The Battle of Gettysburg, one of the most noted battles of the Civil War, was fought on July 1–3, 1863. On Nov. 19, 1863, the field was dedicated as a national cemetery by President Lincoln in a two-minute speech that was to become immortal (the picture above is one of only two pictures of Lincoln at Gettysburg that day, the circle points him out).
The Battle of Gettysburg, fought four months earlier, was the bloodiest battle of the very bloody Civil War. Over the course of three days, more than 45,000 men were killed, injured, captured or went missing. The battle also proved to be the turning point of the war. The South’s defeat and retreat from Gettysburg marked the last Confederate invasion of Northern territory and the beginning of the Southern army’s ultimate decline.
President Lincoln wasn’t even the main attraction on that day in Pennsylvania 152 years ago. But in that speech (which was not written on the back of an envelope) of a mere 278 words the 16th President was not only dedicated a national cemetery, but rededicated America to the hopes and dreams expressed in the Declaration of Independence.
At the time of its delivery the speech was relegated to the inside pages of the papers, while a two-hour address by Edward Everett, the leading orator of the time, caught the headlines, more for its length than its content.
Modern politicians should take note, the speech is very short, there are no sob stories about an obscure person Lincoln once met as politicians do today, and nowhere in the speech are the words; me, my , or I. This speech was about a vision of the future of America, not Lincoln, yet 152 years later it is remembered better than speeches modern politicians made 152 hours ago.
Four score and seven years ago our fathers brought forth on this continent, a new nation, conceived in Liberty, and dedicated to the proposition that all men are created equal.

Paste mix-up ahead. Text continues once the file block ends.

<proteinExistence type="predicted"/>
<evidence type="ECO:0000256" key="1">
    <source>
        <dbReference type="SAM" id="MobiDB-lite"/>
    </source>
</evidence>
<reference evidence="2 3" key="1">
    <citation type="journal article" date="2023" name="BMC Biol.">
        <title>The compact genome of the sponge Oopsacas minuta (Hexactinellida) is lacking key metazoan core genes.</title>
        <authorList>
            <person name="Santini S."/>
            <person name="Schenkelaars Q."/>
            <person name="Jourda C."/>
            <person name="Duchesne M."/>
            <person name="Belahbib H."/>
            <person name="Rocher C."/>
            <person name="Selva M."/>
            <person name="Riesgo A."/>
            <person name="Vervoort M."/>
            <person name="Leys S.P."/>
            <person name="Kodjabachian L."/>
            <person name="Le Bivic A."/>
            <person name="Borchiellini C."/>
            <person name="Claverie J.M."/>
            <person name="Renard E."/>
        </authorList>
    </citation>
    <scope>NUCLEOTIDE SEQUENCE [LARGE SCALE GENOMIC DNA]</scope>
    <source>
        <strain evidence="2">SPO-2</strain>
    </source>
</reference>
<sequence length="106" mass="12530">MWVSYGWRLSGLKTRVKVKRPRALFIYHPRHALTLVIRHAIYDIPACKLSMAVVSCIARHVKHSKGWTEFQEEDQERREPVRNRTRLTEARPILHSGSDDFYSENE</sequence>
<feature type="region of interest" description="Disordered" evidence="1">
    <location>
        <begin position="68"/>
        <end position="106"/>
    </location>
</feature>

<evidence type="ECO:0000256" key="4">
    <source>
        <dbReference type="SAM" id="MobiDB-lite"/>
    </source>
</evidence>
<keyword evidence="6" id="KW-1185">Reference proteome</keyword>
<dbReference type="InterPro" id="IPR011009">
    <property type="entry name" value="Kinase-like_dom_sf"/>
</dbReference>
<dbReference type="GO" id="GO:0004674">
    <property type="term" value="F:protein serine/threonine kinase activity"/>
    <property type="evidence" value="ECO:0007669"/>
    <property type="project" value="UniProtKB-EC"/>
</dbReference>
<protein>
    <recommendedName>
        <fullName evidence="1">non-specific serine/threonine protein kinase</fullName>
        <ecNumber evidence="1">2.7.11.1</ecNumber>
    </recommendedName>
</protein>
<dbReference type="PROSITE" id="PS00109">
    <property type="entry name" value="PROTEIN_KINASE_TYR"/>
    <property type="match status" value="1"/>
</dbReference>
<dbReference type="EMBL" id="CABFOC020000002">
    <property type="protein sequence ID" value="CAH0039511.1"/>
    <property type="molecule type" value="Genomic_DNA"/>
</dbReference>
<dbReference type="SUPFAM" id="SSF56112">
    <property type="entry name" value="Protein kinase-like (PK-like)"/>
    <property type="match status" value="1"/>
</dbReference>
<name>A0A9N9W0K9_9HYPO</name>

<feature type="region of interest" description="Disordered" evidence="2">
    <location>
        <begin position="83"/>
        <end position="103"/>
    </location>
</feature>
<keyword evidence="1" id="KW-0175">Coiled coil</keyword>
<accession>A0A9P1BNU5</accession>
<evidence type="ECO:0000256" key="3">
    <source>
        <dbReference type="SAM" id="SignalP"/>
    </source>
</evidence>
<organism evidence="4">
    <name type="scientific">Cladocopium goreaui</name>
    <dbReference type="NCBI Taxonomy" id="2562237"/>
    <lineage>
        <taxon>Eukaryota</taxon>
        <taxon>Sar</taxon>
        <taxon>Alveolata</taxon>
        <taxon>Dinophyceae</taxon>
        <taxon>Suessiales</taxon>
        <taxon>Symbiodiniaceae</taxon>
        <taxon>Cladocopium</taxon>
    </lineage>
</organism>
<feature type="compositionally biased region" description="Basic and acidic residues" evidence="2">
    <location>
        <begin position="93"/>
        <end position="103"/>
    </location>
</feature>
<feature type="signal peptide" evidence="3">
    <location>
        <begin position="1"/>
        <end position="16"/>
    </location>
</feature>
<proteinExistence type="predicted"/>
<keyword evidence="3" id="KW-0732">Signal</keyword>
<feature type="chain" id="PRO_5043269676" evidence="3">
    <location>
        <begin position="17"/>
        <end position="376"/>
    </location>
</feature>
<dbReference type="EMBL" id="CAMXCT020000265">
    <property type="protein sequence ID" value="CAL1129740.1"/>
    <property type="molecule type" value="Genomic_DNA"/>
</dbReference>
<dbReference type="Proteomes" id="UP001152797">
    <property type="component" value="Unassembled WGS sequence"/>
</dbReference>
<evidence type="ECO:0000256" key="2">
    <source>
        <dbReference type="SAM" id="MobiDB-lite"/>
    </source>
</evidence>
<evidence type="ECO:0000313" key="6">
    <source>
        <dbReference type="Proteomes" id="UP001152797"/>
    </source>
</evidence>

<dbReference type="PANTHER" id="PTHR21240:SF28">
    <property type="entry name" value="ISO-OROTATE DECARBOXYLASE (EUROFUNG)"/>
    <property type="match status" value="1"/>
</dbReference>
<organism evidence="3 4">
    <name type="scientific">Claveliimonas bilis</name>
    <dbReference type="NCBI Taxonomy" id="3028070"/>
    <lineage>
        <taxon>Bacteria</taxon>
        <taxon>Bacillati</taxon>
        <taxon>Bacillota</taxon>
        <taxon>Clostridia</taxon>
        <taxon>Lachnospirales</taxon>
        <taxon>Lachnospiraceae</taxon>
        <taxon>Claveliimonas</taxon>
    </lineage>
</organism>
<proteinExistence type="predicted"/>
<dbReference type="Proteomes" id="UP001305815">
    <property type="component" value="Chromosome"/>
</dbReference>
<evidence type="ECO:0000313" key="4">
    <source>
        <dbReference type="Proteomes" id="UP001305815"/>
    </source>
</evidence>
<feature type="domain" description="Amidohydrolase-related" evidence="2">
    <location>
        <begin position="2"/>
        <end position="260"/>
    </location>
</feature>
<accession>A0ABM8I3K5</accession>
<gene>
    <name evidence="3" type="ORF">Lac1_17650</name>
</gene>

Now we are engaged in a great civil war, testing whether that nation, or any nation so conceived and so dedicated, can long endure. We are met on a great battle-field of that war. We have come to dedicate a portion of that field, as a final resting place for those who here gave their lives that that nation might live. It is altogether fitting and proper that we should do this.
But, in a larger sense, we can not dedicate — we can not consecrate — we can not hallow — this ground. The brave men, living and dead, who struggled here, have consecrated it, far above our poor power to add or detract. The world will little note, nor long remember what we say here, but it can never forget what they did here. It is for us the living, rather, to be dedicated here to the unfinished work which they who fought here have thus far so nobly advanced. It is rather for us to be here dedicated to the great task remaining before us — that from these honored dead we take increased devotion to that cause for which they gave the last full measure of devotion — that we here highly resolve that these dead shall not have died in vain — that this nation, under God, shall have a new birth of freedom — and that government of the people, by the people, for the people, shall not perish from the earth.
There are five “original copies” of the Gettysburg Address, each is slightly different in wording and punctuation. The one embedded below is on display in the Lincoln Room of the White House”